Shear modulus


In our consideration of Young's modulus and the Bulk modulus for solids, we examined how to describe how solids responded to normal forces squeezing them. But because solids have some rigidity, they can be deformed in another way by forces that are parallel to a surface, rather than perpendicular to it. We could do this using friction by squeezing another object to one side of our solid and trying to slide it. This is usually how it happens in the everyday world.

But let's think about a simpler way to talk about it. Let's imagine that we have glued something to the top of a block and are trying to drag it along the surface while holding the bottom of block fixed as in the figure. How does the block respond to this kind of twisting force — which we call shear?

This is more complicated since we have multiple directions involved. Let's consider a cube as shown in the figure and take the horizontal plane on the top as the x-y plane. And we'll push our glued object on top in the x direction. We'll let the dimension of the block in the x dimension be $L$ and the area of the top be $A_{xy} = A$ (remember it's an x-y plane). And let's let $F$ be the amount of force we exert.

Let's set up a stress-strain like relation. We're exerting a force $F$ extended over an area $A$, so let's define the shear stress, τ, as the applied force divided by the surface area,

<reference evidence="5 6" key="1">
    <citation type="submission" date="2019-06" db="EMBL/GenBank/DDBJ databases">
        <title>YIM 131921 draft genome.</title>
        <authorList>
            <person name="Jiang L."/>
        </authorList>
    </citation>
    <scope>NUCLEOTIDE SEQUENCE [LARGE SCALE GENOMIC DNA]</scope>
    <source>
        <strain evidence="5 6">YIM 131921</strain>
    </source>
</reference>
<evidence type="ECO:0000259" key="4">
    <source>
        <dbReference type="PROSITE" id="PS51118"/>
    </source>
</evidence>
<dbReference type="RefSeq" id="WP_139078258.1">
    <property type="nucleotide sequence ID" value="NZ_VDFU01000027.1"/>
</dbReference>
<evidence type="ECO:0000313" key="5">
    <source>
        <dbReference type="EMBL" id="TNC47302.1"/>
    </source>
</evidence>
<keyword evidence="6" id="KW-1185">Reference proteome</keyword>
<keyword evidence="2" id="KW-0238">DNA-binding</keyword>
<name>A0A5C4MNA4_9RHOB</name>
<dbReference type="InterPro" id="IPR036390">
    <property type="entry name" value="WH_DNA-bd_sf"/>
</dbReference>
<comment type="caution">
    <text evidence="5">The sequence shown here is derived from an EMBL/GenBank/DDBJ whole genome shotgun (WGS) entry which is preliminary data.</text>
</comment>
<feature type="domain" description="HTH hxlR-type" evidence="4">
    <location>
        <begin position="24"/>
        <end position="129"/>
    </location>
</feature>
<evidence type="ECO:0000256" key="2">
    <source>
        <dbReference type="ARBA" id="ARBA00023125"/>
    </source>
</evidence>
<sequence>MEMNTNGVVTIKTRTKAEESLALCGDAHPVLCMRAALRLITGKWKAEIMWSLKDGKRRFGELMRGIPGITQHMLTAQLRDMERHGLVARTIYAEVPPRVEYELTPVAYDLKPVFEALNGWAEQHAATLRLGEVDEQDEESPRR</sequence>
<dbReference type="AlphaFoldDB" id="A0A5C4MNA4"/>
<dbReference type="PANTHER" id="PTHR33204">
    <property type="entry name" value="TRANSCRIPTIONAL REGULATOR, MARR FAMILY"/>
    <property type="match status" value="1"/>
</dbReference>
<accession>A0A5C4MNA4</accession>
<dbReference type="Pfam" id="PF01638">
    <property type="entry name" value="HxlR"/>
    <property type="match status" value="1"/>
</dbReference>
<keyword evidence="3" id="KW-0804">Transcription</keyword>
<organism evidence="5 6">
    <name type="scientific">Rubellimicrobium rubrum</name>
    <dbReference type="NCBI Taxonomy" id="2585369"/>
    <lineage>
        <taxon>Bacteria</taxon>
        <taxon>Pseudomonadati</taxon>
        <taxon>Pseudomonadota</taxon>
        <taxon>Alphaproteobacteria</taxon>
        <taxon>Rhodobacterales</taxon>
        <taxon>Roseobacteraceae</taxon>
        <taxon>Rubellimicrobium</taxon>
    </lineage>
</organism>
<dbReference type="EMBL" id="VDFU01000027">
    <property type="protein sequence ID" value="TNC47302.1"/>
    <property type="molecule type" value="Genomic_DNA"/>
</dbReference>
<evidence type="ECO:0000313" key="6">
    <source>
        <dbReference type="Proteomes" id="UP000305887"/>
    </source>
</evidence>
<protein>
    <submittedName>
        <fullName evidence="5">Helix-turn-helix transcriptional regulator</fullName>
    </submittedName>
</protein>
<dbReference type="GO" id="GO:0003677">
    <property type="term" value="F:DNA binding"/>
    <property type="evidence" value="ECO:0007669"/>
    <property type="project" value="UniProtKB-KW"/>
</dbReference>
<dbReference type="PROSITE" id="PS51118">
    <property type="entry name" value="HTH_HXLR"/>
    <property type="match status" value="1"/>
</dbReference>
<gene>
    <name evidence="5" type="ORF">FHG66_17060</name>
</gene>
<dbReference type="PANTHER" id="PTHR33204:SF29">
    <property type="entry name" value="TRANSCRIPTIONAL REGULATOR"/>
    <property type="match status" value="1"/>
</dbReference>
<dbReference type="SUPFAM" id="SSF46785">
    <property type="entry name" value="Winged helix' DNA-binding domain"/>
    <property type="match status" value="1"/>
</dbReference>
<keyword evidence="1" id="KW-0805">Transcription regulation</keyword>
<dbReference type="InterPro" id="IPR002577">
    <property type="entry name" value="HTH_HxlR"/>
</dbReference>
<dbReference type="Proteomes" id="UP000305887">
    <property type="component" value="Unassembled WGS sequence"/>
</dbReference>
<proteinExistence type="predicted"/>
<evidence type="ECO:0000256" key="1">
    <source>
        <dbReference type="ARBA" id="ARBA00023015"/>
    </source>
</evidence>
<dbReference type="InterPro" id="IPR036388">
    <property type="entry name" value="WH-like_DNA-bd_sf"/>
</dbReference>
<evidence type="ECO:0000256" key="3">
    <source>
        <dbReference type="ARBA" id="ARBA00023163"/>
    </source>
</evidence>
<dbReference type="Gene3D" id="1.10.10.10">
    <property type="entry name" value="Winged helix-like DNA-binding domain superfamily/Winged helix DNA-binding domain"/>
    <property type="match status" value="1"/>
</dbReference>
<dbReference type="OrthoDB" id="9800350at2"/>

$$\tau = \frac{F}{A}$$

However, it is now the surface area parallel to the force, rather than perpendicular to it. If you think about it, in shear, $A$ represents the area of molecules that has to move past other ones as the object is distorted.

Just as strain is the result of stress, let's define the shear strain, γ (gamma), as the fractional change of shape as a result of the shear stress. We define the shear strain to be the displacement resulting from the applied shear force divided by the initial length of the solid along the direction of the displacement:

$$\gamma = \frac{\Delta x}{L}$$

 And just as stress and strain were related by Young's modulus, we expect the shear stress and the shear strain to be related by a constant shear modulus, $G$. (As long as the strain is not too great.)

The shear modulus is then related to the ratio of the shear stress and the shear strain.  In this case:

$$\tau = G \gamma$$


$$G = \frac{\tau}{\gamma} = \frac{F/A}{\Delta x/L}$$

For most materials, the shear modulus is two to three times less than Young’s modulus. Therefore, shear motion is larger for the same applied force. This suggests that it is easier to shear most materials than it is to compress or stretch them.

The forces applied to many biological structures are often applied along multiple directions such that there can be both longitudinal and tangential forces. If one end of an object is pushed relative to the other, there may also be shear forces. As a dog runs, much of the force is directed along the length of the leg, where the bone is strongest. However, some of the force is perpendicular to the end of the bone closest to the ground and will result in a shear force along this direction.  Biological materials must be strong enough in this dimension to withstand these forces to enable organisms to move about in their environment.

Julia Gouvea & Joe Redish 8/21/13


Article 407
Last Modified: February 11, 2019